Colourist Aljoscha Hoffmann talks about recreating a historic film look in Baselight with DoP Tim Kuhn for this award-winning movie for children about a young boy living through World War II.

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'Dear Mr Führer' is a movie created for children, about children, focussed on a story set during World War II told quite literally from a child’s point of view. It begins in 1945, shortly before the end of the war when a mother and her 11-year-old son Felix flee to the countryside from their home in Munich following the intense bombing. Though his mother finds it difficult to blend in among the National Socialists in the village, young Felix is gradually drawn into the Nazi propaganda. However, after facing hard truths about his father, Felix realises in the end that family and friendship are far more important than political ideals.

The movie was Colourist Aljoscha Hoffmann’s second project with DoP Tim Kuhn, and one of several collaborations with the producer Leiblingsfilm GmbH in Munich. Even better, ‘Dear Mr Führer’ won the Spotlight Award in the 2022 FilmLight Colour Awards, announced in November. Spotlight was a new category that celebrates the colourist’s craft contributing to the creative impact of a low budget feature. Aljoscha talked to Digital Media World about his work with Tim and the production that gives the film its special look.

Looking Back

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Before the shoot, Aljoscha carried out camera tests with Tim at the camera rental company, which was just across the street from the Aljoscha’s studio at CinePostproduction. "Tim chose to shoot the project on the Sony VENICE. His central idea was to base the project’s look on contemporary stills by German photographer, Hugo Jaeger, a well-known World War II photographer and a former personal photographer of Adolf Hitler," Aljoscha said.

"Jaeger was one of the first photographers in Europe to shoot in colour, and the images Tim had in mind to use as reference had been shot on the first Agfacolor film, introduced in 1932. This material produced distinctive cyan/red tones in images, as opposed to the familiar teal/orange palette that is popular today."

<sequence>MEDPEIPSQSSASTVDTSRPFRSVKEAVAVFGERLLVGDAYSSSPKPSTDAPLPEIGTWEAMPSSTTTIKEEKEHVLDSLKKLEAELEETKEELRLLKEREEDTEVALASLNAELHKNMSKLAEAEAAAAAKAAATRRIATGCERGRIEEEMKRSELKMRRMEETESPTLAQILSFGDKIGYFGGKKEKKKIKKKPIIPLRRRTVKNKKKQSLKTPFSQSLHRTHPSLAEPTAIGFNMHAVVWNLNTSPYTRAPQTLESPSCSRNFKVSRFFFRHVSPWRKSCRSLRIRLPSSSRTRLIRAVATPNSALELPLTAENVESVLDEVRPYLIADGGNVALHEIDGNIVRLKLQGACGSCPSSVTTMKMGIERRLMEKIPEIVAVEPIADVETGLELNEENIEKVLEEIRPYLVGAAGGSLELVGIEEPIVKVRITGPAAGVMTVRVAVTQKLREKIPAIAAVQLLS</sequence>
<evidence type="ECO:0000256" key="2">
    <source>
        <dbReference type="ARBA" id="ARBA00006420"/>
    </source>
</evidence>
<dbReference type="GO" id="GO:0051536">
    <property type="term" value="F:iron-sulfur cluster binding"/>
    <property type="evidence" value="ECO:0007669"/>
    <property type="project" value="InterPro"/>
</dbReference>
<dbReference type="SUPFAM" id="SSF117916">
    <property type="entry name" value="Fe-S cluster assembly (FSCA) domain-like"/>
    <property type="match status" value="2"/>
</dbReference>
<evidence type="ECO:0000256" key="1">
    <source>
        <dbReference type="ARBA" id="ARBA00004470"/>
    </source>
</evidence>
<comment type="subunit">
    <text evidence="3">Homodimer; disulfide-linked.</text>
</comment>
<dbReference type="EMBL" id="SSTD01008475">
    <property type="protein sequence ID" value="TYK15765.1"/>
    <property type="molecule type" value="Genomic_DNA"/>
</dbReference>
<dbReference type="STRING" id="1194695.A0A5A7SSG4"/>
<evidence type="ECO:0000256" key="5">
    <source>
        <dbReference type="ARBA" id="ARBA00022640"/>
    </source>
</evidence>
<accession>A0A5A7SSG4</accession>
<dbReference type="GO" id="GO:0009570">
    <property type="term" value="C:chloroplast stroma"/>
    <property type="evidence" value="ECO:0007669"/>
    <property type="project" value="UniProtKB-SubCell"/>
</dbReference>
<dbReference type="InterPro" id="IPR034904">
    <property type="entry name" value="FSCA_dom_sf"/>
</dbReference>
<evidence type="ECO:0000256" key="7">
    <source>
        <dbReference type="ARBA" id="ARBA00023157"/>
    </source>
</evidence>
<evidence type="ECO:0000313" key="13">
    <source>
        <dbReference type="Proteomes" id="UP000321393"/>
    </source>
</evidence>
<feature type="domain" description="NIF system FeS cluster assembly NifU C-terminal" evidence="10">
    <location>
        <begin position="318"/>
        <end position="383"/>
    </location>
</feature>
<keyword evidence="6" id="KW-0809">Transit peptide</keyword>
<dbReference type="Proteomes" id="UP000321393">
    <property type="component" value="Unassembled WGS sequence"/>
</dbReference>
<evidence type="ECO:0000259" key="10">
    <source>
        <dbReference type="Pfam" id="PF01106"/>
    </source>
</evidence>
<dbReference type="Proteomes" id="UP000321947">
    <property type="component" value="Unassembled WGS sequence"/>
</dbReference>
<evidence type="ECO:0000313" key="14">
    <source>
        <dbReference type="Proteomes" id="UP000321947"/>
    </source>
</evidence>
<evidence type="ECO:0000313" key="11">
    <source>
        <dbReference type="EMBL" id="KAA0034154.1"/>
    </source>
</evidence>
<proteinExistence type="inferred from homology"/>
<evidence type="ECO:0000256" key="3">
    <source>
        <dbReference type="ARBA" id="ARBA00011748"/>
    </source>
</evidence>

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He was very interested in working with Aljoscha to emulate this look. Using FilmLight’s Baselight, the grading system Aljoscha worked on throughout the project, they were quite successful. He said, “We were able to produce images matching that look, with the strong, forceful quality Tim was after. However, the production was mindful of the movie’s young audience and consequently we have moderated the look to make it more suitable for kids. The key characteristic is that the film produced a halation effect that leaves tiny red edges around elements in the frame wherever shots are over-exposed, just visible as thin, reddish corner highlights seen in almost every shot.”

Taking the Look on Set

Tim also preferred to shoot only with available light, which was typically quite low. The brightest set was a special room that fascinates young Felix in the story and formed the title of the movie in German -- ‘Das Glaszimmer’, or in English ‘The Glass Room’. Situated under the roof of the house, dozens of small shards of coloured glass are suspended from the room’s ceiling that catch, reflect and refract the light, dazzling the eye. Otherwise the sets are quite dimly lit, and were a major factor in the decision to shoot with the VENICE, recognised for its low-light capability.